Where Does Bitcoin Maximalism Go From Here?
You may have recently seen some of the unhealthy internecine drama engulfing the Bitcoiner “community,” notably around who is—and who is most certainly not—a “maximalist.”
A Bitcoin maximalist, in the broadest definition possible, is a person heavily invested in Bitcoin who believes Bitcoin is the only cryptocurrency that matters and all other cryptocurrencies are, if not scams, distractions from this one worthy, earth-shattering project.
The purpose of that project remains a subject of intense debate within the maximalist world: There are monetary theorists who believe Bitcoin’s natural “hardness” guarantees its future status as a global reserve currency; others who believe it should serve only as a buffer against government interference in money supply; others who regard the cypherpunk ideal of censorship-resistance as the killer use case and disparage other cryptocurrencies primarily because they rely on inferior security architecture.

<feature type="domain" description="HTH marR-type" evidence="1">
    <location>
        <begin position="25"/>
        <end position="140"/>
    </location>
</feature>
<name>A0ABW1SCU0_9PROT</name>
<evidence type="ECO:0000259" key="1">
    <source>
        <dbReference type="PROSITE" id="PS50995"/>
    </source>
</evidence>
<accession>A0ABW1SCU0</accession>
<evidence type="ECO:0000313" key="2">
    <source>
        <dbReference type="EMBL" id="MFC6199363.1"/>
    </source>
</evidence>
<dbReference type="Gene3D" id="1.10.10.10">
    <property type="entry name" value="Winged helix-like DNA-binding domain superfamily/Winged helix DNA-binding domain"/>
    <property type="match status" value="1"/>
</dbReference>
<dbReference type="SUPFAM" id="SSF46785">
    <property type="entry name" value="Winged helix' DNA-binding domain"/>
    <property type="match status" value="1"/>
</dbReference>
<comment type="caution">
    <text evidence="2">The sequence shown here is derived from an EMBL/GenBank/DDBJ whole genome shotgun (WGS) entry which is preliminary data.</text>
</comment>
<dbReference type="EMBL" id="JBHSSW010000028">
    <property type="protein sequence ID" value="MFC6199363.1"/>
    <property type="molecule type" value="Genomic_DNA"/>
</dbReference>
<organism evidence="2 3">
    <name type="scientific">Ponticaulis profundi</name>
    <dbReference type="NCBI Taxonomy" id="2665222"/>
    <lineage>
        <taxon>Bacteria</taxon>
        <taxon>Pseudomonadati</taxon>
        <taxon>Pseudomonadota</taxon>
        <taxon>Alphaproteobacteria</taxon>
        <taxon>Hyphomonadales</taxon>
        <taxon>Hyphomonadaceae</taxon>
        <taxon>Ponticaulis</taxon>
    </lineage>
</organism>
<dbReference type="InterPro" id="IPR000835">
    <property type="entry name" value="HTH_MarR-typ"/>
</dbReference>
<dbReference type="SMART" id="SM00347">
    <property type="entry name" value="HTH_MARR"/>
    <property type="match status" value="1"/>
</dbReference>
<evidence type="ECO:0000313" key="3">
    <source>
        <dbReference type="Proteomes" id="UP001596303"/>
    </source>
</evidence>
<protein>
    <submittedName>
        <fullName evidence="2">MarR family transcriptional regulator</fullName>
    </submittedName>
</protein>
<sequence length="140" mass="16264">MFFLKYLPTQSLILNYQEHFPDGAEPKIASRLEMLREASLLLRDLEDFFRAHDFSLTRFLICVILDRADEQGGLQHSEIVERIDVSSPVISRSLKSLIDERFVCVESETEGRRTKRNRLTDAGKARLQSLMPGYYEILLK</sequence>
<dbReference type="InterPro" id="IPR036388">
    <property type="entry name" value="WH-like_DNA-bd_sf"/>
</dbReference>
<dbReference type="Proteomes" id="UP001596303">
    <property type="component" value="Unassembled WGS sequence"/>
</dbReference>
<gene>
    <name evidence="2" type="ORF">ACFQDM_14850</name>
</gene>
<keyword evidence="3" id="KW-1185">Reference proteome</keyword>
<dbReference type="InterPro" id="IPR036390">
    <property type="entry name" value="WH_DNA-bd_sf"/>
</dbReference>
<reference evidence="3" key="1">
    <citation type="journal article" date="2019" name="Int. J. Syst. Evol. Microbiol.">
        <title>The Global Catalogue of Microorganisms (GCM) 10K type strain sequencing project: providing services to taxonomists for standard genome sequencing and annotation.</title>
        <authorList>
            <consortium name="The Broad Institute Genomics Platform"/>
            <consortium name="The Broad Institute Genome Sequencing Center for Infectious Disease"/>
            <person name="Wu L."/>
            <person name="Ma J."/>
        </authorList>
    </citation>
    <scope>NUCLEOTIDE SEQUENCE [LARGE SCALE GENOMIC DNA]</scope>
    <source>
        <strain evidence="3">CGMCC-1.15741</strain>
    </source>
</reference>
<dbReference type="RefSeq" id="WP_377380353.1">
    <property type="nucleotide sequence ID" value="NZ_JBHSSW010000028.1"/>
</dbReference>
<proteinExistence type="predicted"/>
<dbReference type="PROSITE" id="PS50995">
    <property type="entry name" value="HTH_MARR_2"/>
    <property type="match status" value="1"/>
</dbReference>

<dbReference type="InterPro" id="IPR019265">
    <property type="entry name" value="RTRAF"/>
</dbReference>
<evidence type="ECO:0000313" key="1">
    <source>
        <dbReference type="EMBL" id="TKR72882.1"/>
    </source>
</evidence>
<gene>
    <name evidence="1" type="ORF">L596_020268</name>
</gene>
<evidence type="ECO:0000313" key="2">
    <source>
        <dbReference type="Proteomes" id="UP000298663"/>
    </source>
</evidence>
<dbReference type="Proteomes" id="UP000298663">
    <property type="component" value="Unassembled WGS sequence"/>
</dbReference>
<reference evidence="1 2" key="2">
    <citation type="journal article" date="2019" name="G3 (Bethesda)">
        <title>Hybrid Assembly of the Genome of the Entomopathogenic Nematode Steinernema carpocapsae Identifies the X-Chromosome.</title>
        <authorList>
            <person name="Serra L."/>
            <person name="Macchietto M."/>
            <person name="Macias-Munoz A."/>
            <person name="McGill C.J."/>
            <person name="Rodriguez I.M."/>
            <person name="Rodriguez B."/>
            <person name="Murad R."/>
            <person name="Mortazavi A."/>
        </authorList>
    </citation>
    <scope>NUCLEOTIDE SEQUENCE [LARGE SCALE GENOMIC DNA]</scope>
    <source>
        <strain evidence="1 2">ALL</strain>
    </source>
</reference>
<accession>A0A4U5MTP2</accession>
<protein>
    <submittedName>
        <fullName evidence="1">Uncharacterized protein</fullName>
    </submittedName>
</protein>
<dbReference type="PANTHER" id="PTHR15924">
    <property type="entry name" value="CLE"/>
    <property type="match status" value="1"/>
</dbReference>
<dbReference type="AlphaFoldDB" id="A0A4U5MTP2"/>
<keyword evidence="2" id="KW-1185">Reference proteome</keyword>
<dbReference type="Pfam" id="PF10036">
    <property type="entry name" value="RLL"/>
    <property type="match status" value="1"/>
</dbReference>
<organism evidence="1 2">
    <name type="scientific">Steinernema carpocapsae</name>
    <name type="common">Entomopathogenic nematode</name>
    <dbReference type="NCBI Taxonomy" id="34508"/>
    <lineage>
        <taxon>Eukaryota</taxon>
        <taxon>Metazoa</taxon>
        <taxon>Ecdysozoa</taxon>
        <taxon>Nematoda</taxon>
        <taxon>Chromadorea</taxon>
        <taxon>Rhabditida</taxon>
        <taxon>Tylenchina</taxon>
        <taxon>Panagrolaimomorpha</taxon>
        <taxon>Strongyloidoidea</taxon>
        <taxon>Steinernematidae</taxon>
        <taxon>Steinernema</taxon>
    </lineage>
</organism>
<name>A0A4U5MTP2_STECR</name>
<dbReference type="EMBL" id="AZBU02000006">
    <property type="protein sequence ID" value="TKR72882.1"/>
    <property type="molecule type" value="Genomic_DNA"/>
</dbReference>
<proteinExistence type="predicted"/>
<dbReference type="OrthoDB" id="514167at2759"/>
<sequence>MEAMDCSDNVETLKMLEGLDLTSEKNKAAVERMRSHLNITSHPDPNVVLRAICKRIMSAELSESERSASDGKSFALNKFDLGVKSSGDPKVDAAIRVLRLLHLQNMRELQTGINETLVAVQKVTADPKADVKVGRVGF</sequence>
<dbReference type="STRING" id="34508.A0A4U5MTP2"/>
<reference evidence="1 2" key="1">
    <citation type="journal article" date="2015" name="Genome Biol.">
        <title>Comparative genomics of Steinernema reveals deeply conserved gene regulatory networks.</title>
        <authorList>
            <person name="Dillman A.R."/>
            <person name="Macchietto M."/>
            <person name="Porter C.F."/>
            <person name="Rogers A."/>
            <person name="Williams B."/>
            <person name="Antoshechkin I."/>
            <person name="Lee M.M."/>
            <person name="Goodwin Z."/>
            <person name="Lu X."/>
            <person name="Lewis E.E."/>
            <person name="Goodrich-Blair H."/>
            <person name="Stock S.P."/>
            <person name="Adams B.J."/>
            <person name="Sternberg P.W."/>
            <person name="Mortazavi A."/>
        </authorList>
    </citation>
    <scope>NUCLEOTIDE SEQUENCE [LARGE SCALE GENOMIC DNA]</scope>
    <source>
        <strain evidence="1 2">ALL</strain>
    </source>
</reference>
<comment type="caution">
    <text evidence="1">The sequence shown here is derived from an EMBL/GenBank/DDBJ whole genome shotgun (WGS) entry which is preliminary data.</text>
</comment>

It’s that first group, the hard money theorists—known as “toximaxis” because of their tendency to be aggressive on Twitter toward anyone who doesn’t share their views—who are currently in crisis.
Most recently they were haranguing a perceived former ally, the VC and essayist Nic Carter, after he revealed on Twitter that his fund, Castle Island Ventures, had invested in a company developing wallet-based login functionality that had nothing to do with Bitcoin. The maximalists fulminated at the apparent betrayal by a prominent supporter. Carter rejoined with a Medium post eulogizing maximalism as a “sickness,” then was seen jokingly fraternizing with a dreaded “no-coiner.” It was all very infantile and embarrassing.
diamond dust is doing great as is flipside
i unblocked you though because i’m basically a nocoiner now
— nic carter (@nic__carter) June 29, 2022
But it wasn’t the first time a prominent Bitcoiner—which Carter surely still is—has actively sought distance from a movement whose obsession with purity continually costs it the support of influential people who would otherwise be natural allies.
The group is forever alienating potential fellow travelers: Tweeters Udi Wertheimer and Hasu fled in disgust not long ago, and former Bitcoiner hero Nassim Taleb went so far as to bitterly retract his foreword from a foundational maximalist economic text.